I know it’s crazy I’m doing a whole blog post about this but that is how excited I am to make this discovery. Bring on the cauliflower! 

    Note: This tip will work well even if you aren’t planning to roast the cauliflower. Cutting the vegetable on a cutting board in a rimmed pan does a great job of minimizing mess. I’ll probably use this technique when chopping other foods, too!

  4. Week 671 Weekly Menu

    Hello again. Here we still are, at home. Hope you are doing well and you and your loved ones are safe!

    Week 671 Weekly Menu: Monday - Chicken Kai Pa Lo; Tuesday - Chicken Tostadas; Wednesday - Turkey Sandwiches; Thursday - Leftovers; Friday - Homemade Pizza; Saturday - Local Takeout; Sunday - Grill Night

    Chicken Kai Pa Lo

    Chicken Tostadas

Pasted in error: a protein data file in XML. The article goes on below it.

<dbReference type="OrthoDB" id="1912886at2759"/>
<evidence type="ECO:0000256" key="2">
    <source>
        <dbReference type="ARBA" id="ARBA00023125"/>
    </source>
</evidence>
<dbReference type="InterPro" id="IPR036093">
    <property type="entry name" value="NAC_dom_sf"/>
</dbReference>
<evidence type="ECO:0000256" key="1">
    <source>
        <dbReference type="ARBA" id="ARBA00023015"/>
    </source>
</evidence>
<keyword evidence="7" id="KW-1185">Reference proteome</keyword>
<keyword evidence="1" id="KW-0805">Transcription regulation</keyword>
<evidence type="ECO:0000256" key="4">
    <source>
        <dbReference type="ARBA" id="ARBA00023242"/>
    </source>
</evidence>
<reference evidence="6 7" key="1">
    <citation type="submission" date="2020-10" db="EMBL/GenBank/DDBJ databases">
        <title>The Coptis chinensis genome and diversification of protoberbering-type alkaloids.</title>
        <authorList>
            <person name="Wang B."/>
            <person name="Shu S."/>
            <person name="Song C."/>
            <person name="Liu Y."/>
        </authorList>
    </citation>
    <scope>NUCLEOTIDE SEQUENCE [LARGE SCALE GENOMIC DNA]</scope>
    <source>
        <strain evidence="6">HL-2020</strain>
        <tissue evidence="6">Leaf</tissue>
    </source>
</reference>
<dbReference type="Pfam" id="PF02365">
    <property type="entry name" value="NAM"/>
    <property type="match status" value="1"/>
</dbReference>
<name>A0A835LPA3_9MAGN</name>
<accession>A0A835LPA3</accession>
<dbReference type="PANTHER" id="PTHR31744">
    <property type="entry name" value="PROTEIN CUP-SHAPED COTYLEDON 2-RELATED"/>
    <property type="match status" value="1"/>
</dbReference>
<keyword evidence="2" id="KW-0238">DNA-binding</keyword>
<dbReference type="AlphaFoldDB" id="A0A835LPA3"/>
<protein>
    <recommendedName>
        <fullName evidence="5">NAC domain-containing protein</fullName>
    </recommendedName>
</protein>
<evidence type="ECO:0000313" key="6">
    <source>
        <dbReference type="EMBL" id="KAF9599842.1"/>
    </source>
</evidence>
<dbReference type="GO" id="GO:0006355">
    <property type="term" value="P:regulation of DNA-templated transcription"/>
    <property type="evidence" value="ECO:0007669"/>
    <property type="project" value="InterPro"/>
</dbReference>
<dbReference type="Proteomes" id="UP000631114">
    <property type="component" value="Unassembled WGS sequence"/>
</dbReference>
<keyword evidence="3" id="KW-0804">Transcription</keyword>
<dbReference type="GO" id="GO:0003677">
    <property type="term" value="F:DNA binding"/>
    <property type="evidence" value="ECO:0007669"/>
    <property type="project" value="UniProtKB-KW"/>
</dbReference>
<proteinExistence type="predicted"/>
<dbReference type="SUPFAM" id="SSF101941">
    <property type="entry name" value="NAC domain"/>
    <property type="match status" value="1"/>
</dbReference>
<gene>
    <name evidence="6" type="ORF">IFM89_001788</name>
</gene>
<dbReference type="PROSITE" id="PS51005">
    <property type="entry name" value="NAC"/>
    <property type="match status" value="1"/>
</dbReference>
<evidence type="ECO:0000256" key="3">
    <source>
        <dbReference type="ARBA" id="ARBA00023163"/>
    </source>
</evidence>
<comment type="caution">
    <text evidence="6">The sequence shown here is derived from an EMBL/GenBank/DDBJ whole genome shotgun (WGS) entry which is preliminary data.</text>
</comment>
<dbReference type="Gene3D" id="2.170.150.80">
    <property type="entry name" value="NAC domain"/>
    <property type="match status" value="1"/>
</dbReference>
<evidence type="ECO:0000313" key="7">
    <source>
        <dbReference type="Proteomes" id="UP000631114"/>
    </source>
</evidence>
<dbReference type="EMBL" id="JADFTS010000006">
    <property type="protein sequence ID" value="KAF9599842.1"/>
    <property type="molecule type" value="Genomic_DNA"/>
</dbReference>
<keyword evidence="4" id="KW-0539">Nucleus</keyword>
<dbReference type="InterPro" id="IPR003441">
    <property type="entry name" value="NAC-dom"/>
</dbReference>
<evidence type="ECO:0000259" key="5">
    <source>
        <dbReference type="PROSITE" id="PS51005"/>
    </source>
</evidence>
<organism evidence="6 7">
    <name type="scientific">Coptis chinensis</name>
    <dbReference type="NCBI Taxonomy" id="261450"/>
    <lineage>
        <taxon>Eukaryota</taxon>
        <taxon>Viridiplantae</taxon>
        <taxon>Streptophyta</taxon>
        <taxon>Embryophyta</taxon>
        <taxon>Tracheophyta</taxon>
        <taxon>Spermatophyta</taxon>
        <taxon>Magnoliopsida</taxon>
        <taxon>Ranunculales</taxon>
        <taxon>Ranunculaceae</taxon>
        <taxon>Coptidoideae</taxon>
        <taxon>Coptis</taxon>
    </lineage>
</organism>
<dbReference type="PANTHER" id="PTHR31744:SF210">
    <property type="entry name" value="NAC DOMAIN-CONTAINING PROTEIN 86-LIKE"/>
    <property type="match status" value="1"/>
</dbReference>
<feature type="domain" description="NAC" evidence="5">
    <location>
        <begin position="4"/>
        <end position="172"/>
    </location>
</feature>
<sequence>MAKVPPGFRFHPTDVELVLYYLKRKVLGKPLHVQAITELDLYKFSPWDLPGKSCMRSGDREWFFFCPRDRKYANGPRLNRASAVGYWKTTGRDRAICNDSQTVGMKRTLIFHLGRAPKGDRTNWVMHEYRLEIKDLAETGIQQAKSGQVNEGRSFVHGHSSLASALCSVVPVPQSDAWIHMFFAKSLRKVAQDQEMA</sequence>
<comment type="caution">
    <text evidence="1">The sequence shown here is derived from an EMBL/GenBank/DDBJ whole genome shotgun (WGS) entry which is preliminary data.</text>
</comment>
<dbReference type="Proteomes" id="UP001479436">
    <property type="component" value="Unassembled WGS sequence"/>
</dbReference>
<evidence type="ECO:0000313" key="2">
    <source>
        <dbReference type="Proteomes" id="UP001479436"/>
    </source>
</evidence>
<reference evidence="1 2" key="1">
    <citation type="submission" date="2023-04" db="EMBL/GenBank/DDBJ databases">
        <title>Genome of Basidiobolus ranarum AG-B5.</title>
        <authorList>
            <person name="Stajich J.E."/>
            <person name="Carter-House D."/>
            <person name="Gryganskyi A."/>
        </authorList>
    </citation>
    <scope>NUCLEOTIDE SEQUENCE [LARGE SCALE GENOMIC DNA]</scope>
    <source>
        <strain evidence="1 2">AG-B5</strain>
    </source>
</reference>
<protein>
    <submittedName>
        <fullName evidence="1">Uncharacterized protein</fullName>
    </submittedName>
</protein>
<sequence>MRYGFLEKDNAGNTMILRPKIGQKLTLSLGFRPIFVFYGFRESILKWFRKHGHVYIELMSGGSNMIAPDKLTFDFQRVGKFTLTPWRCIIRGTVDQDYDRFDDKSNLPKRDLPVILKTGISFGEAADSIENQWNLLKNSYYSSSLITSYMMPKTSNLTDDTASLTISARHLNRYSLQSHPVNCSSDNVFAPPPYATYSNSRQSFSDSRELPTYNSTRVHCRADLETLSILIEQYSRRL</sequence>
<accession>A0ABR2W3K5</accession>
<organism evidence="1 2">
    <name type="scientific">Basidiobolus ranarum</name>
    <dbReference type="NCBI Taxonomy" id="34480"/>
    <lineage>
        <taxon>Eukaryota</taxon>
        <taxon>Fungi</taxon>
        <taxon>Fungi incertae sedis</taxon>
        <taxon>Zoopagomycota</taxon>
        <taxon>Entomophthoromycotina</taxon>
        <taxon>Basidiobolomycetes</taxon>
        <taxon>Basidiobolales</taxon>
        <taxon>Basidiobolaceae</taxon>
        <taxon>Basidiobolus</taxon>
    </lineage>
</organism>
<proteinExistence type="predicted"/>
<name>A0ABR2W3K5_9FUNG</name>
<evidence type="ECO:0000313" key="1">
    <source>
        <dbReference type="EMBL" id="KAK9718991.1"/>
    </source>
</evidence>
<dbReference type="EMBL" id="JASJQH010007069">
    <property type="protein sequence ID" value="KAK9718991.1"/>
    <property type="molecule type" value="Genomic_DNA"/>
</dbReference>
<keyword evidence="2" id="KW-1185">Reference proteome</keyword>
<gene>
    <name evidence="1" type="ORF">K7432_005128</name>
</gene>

Cranberry Cream Cheese Turkey Sandwiches

    – Leftovers

    Homemade Pizza

    – Takeout night (local!)

    – Grill night + Salad

     I say this all the time, but I am SO grateful to everyone who posts menus each week. It truly is so helpful and inspiring. Let’s keep it going…share your menus in the comments below! Thank you!

  5. Sunday, April 12, 2020

    Week 670 Weekly Menu

    Happy Easter, Happy Passover, Happy Spring! I hope whatever you are celebrating during this time of quarantine it is filled with joy and food.

    I actually totally forgot to plan for Easter on my menu last week. This Goundhog Day life is messing with me! So today we are having ham, funeral potatoes, kale salad,orange rolls, fresh fruit and yogurt. The bread is rising now!

    Week 670 Weekly Menu: Monday - Leftovers; Tuesday - Island Pork; Wednesday: Pesto Pasta; Thursday - Stuffed Peppers; Friday - Leftovers; Saturday - Takeout local!; Sunday - BLTs

    Not sure what’s going on…I know I cooked last week, but apparently I didn’t cook anything on last week’s menu! Oh, wait, there were two nights where kids ate leftovers and Nate and I did takeout because I was SO TIRED OF THE KITCHEN. 😉

    – Leftovers!

    – Island Pork with Sticky Coconut Rice

    – Pesto Pasta

    – Stuffed Peppers

    – Leftovers